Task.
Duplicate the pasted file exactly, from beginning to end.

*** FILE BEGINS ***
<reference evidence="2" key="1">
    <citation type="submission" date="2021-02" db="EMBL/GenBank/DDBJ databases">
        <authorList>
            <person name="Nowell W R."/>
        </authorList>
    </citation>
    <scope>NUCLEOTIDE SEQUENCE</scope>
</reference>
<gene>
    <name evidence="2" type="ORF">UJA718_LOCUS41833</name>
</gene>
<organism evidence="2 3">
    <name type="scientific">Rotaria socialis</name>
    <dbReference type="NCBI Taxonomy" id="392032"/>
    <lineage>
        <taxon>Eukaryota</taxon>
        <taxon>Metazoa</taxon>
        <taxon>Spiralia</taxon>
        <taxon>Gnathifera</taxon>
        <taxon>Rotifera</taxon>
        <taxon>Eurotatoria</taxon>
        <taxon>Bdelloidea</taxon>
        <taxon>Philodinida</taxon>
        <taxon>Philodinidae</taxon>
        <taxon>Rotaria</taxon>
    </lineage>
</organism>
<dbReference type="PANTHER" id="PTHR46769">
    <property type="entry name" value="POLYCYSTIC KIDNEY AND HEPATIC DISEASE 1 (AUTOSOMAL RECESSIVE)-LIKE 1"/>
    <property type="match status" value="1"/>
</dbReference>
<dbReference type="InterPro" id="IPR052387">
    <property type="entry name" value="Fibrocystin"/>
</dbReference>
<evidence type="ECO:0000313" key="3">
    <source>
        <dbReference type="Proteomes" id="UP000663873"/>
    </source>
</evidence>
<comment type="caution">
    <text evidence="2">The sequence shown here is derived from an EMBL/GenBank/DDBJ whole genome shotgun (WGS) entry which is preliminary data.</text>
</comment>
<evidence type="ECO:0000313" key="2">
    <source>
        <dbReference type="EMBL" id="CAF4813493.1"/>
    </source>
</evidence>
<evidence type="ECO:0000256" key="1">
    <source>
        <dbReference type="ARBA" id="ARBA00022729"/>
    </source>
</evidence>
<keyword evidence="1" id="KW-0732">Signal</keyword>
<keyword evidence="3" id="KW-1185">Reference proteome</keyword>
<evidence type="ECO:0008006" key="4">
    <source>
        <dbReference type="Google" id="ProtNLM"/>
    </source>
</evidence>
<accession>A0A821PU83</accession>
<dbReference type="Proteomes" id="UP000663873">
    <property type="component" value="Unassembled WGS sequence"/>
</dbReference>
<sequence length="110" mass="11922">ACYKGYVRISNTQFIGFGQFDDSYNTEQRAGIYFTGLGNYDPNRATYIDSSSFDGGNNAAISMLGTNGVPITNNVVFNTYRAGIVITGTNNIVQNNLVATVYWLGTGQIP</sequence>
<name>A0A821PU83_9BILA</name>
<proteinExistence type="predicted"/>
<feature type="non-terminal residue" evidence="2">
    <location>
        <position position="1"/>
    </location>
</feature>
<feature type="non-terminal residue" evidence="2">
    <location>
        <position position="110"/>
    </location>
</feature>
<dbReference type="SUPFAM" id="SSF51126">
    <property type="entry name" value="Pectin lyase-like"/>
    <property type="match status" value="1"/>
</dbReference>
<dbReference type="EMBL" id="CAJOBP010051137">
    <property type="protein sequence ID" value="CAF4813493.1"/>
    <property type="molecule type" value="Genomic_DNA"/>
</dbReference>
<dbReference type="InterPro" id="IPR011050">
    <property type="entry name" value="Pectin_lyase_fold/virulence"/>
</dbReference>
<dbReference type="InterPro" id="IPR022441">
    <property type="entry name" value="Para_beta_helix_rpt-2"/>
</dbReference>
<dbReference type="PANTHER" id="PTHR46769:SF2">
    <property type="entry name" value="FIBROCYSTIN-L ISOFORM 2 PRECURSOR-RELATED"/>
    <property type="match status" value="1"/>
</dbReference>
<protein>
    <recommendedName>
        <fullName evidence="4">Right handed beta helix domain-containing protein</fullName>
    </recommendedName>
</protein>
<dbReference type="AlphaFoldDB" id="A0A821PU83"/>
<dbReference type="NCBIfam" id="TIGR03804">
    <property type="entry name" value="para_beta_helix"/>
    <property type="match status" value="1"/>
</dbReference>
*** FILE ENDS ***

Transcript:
<reference evidence="2" key="1">
    <citation type="submission" date="2021-02" db="EMBL/GenBank/DDBJ databases">
        <authorList>
            <person name="Nowell W R."/>
        </authorList>
    </citation>
    <scope>NUCLEOTIDE SEQUENCE</scope>
</reference>
<gene>
    <name evidence="2" type="ORF">UJA718_LOCUS41833</name>
</gene>
<organism evidence="2 3">
    <name type="scientific">Rotaria socialis</name>
    <dbReference type="NCBI Taxonomy" id="392032"/>
    <lineage>
        <taxon>Eukaryota</taxon>
        <taxon>Metazoa</taxon>
        <taxon>Spiralia</taxon>
        <taxon>Gnathifera</taxon>
        <taxon>Rotifera</taxon>
        <taxon>Eurotatoria</taxon>
        <taxon>Bdelloidea</taxon>
        <taxon>Philodinida</taxon>
        <taxon>Philodinidae</taxon>
        <taxon>Rotaria</taxon>
    </lineage>
</organism>
<dbReference type="PANTHER" id="PTHR46769">
    <property type="entry name" value="POLYCYSTIC KIDNEY AND HEPATIC DISEASE 1 (AUTOSOMAL RECESSIVE)-LIKE 1"/>
    <property type="match status" value="1"/>
</dbReference>
<dbReference type="InterPro" id="IPR052387">
    <property type="entry name" value="Fibrocystin"/>
</dbReference>
<evidence type="ECO:0000313" key="3">
    <source>
        <dbReference type="Proteomes" id="UP000663873"/>
    </source>
</evidence>
<comment type="caution">
    <text evidence="2">The sequence shown here is derived from an EMBL/GenBank/DDBJ whole genome shotgun (WGS) entry which is preliminary data.</text>
</comment>
<evidence type="ECO:0000313" key="2">
    <source>
        <dbReference type="EMBL" id="CAF4813493.1"/>
    </source>
</evidence>
<evidence type="ECO:0000256" key="1">
    <source>
        <dbReference type="ARBA" id="ARBA00022729"/>
    </source>
</evidence>
<keyword evidence="1" id="KW-0732">Signal</keyword>
<keyword evidence="3" id="KW-1185">Reference proteome</keyword>
<evidence type="ECO:0008006" key="4">
    <source>
        <dbReference type="Google" id="ProtNLM"/>
    </source>
</evidence>
<accession>A0A821PU83</accession>
<dbReference type="Proteomes" id="UP000663873">
    <property type="component" value="Unassembled WGS sequence"/>
</dbReference>
<sequence length="110" mass="11922">ACYKGYVRISNTQFIGFGQFDDSYNTEQRAGIYFTGLGNYDPNRATYIDSSSFDGGNNAAISMLGTNGVPITNNVVFNTYRAGIVITGTNNIVQNNLVATVYWLGTGQIP</sequence>
<name>A0A821PU83_9BILA</name>
<proteinExistence type="predicted"/>
<feature type="non-terminal residue" evidence="2">
    <location>
        <position position="1"/>
    </location>
</feature>
<feature type="non-terminal residue" evidence="2">
    <location>
        <position position="110"/>
    </location>
</feature>
<dbReference type="SUPFAM" id="SSF51126">
    <property type="entry name" value="Pectin lyase-like"/>
    <property type="match status" value="1"/>
</dbReference>
<dbReference type="EMBL" id="CAJOBP010051137">
    <property type="protein sequence ID" value="CAF4813493.1"/>
    <property type="molecule type" value="Genomic_DNA"/>
</dbReference>
<dbReference type="InterPro" id="IPR011050">
    <property type="entry name" value="Pectin_lyase_fold/virulence"/>
</dbReference>
<dbReference type="InterPro" id="IPR022441">
    <property type="entry name" value="Para_beta_helix_rpt-2"/>
</dbReference>
<dbReference type="PANTHER" id="PTHR46769:SF2">
    <property type="entry name" value="FIBROCYSTIN-L ISOFORM 2 PRECURSOR-RELATED"/>
    <property type="match status" value="1"/>
</dbReference>
<protein>
    <recommendedName>
        <fullName evidence="4">Right handed beta helix domain-containing protein</fullName>
    </recommendedName>
</protein>
<dbReference type="AlphaFoldDB" id="A0A821PU83"/>
<dbReference type="NCBIfam" id="TIGR03804">
    <property type="entry name" value="para_beta_helix"/>
    <property type="match status" value="1"/>
</dbReference>